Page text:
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Hike in Specialty-Tag Fee Hurts Non-Profits | News

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Hike in Specialty-Tag Fee Hurts Non-Profits

You see them for local charities and for statewide causes like pet adoption. We're talking about specialty tags, and just a few years ago lawmakers voted to increase the renewal fee on them.

What you may not know is that increased amount doesn't go to the non-profit organization the tag is supporting. 13WMAZ's Jennifer Moulliet sat down with the president of a local non-profit to see what they're doing to get that money back.

Jeff McAfee and his family started the Joanna McAfee Childhood Cancer Foundation after their little girl lost her battle to cancer in 2005.  And their specialty tag features Joanna's silhouette.

"We're so appreciative of the fact that the state did allow us to apply for a tag and go through the process. We're so appreciative to the one thousand people that had to register for the tag before it became available, " says McAfee.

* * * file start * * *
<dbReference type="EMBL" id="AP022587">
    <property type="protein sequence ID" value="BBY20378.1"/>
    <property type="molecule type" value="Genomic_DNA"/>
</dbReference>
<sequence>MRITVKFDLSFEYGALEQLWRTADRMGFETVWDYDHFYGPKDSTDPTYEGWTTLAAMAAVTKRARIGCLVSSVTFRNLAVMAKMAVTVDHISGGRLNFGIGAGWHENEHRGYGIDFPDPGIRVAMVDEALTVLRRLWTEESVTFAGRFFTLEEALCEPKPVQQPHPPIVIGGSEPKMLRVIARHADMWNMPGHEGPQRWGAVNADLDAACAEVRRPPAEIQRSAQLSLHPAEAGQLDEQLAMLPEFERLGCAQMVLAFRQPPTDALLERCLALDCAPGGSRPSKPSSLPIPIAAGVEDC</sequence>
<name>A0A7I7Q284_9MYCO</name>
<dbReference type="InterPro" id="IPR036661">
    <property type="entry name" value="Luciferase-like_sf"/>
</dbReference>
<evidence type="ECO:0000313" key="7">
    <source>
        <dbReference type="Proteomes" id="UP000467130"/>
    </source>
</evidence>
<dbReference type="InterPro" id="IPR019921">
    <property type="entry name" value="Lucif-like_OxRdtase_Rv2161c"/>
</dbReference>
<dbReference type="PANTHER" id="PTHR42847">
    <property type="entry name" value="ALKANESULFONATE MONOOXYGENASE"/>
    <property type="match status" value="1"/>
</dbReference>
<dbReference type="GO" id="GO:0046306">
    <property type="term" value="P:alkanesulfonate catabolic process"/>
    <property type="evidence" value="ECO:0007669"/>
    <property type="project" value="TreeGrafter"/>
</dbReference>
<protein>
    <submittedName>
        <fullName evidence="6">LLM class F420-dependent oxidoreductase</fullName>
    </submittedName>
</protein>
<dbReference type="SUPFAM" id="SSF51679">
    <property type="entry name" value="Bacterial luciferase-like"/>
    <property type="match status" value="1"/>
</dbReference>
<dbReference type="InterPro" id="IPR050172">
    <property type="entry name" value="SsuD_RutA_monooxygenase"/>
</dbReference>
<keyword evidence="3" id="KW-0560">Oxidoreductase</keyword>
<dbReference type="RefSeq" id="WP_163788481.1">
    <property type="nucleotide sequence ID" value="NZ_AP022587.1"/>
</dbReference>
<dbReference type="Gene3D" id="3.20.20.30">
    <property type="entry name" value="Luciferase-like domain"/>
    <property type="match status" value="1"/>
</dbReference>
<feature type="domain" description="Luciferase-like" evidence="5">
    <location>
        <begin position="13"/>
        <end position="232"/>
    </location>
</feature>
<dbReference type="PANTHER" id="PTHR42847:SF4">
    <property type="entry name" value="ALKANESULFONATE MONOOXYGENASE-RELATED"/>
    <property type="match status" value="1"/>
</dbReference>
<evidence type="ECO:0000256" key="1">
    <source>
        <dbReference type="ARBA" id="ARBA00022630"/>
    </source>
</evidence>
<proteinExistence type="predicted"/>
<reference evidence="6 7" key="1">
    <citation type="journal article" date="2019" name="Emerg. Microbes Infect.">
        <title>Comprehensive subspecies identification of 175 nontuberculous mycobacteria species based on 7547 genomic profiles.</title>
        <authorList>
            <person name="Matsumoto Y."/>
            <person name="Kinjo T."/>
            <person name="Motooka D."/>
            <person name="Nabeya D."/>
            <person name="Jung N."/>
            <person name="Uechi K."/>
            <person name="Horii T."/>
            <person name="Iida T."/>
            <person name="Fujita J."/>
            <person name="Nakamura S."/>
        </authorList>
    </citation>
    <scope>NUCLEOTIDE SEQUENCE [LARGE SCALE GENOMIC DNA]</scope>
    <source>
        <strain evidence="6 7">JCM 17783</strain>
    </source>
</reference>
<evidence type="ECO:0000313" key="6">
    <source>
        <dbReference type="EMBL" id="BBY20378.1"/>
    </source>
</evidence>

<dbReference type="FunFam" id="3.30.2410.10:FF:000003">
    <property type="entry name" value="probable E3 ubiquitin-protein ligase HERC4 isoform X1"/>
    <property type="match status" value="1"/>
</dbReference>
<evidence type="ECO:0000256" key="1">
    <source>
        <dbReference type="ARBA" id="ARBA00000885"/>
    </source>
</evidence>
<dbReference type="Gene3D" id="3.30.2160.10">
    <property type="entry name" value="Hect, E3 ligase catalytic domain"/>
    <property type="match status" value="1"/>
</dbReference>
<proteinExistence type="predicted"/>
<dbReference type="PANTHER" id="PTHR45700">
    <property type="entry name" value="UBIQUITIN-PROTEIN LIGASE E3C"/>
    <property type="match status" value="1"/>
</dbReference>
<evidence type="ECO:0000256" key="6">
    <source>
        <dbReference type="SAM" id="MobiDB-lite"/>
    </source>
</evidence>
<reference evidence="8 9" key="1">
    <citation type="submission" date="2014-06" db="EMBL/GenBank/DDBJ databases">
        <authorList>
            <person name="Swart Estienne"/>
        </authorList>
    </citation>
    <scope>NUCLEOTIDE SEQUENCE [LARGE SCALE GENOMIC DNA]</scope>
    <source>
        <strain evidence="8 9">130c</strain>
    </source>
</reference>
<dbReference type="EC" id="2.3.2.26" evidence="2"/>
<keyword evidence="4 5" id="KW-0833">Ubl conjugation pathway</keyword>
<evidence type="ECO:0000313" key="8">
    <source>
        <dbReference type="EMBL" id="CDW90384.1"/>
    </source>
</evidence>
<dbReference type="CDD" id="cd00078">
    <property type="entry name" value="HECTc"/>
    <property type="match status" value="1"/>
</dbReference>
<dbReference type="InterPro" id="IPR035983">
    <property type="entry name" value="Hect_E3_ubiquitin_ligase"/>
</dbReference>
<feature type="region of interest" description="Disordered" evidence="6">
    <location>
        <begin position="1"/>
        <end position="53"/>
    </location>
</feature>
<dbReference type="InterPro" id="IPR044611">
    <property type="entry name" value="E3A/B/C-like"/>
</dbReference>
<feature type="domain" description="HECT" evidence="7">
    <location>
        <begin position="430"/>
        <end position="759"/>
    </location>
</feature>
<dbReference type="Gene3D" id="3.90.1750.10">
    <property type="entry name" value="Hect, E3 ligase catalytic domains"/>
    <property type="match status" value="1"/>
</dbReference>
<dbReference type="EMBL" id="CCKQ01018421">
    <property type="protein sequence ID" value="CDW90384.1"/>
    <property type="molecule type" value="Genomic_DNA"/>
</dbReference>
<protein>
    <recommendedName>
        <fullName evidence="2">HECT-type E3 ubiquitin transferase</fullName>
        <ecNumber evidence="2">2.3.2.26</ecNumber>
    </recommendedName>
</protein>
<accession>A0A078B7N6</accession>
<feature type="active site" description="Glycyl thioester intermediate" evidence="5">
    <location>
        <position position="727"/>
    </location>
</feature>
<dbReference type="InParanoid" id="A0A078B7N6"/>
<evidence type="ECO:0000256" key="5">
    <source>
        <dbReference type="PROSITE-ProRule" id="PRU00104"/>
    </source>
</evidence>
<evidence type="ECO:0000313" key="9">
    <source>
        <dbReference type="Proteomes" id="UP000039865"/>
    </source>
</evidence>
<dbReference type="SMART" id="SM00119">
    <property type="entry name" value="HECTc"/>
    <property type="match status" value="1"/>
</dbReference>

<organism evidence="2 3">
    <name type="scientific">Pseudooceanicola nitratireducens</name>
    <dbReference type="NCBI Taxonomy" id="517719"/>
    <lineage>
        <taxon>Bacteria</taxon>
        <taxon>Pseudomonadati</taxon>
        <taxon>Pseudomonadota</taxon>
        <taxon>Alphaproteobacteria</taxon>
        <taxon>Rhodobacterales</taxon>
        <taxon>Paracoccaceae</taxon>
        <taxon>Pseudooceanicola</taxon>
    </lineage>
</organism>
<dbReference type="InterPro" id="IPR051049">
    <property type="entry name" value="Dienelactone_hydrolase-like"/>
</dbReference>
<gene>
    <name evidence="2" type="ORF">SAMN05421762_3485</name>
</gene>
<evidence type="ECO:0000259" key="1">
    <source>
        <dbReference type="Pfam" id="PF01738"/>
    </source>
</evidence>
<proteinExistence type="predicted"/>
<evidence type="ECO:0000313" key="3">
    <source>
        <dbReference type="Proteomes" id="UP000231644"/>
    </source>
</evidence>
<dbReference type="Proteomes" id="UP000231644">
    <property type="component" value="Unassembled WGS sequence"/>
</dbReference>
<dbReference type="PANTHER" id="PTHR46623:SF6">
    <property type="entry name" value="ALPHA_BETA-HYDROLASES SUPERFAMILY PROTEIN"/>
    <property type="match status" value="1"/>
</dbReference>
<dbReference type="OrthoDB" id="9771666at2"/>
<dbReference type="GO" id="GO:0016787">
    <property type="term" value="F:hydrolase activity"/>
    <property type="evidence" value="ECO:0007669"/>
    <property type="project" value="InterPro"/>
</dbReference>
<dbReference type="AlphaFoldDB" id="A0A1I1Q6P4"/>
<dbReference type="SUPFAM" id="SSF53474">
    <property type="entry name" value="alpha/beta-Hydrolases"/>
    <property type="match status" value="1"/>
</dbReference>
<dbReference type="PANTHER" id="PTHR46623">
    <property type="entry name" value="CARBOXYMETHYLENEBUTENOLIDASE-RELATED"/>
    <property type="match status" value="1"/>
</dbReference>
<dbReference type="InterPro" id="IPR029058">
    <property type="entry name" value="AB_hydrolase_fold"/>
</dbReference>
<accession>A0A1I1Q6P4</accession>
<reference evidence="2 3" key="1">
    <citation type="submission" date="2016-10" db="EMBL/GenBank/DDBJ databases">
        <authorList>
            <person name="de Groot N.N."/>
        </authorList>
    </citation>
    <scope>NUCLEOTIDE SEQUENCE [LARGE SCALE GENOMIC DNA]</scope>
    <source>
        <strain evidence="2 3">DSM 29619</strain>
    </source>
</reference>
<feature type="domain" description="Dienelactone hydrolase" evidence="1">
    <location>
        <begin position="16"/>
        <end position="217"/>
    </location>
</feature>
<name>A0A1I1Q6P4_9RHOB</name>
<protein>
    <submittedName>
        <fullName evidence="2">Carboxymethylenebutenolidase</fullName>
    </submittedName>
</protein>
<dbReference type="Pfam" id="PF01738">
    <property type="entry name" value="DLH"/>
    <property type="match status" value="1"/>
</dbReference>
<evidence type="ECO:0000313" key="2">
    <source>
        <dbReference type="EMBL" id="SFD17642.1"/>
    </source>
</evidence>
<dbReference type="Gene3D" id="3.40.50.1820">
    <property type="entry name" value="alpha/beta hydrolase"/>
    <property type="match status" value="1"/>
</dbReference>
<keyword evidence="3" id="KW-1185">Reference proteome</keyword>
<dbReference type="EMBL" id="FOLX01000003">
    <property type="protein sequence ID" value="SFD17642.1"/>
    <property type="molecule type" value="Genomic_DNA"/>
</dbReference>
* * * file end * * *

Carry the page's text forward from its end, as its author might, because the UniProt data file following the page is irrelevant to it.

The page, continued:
He says about five thousand people statewide have Joanna tags on their cars, but since the state raised its price, the number of people applying for those tags have gone down.

"The price of the renewal of the tag went up from twenty-five dollars to thirty-five dollars, as a result of that people started turning their tags back in," says McAfee.  

He estimates the foundation has lost about $12,000.  The state now takes in twenty-five dollars on each tag, and the Joanna McAfee Foundation sees only ten.

"So the state is actually benefiting more than they did before, but the non profits are seeing no additional revenue as a result of the increase," says McAfee. 

So he wrote a letter to State Representative Willie Talton, who he says will draft a bill and introduce it to the house, and Senator Ross Tolleson says he'll back it.

"That money could have a positive impact on the issue of childhood cancer, and I think that's more important than anything," says Tolleson.  

McAfee says he hopes Georgia will take the approach Alabama did, "Alabama charges a $50 renewal fee for their tag and $8.75 goes to the state and the other $41.25 goes back to the nonprofit."

State Rep. Willie Talton, a Warner Robins Republican, plans to introduce legislation next week that would allocate more specialty tags money to the non-profit organizations that support them. It's also supported by state Republican Sen. Ross Tolleson of Perry, who plans to discuss the proposal with Gov. Nathan Deal.


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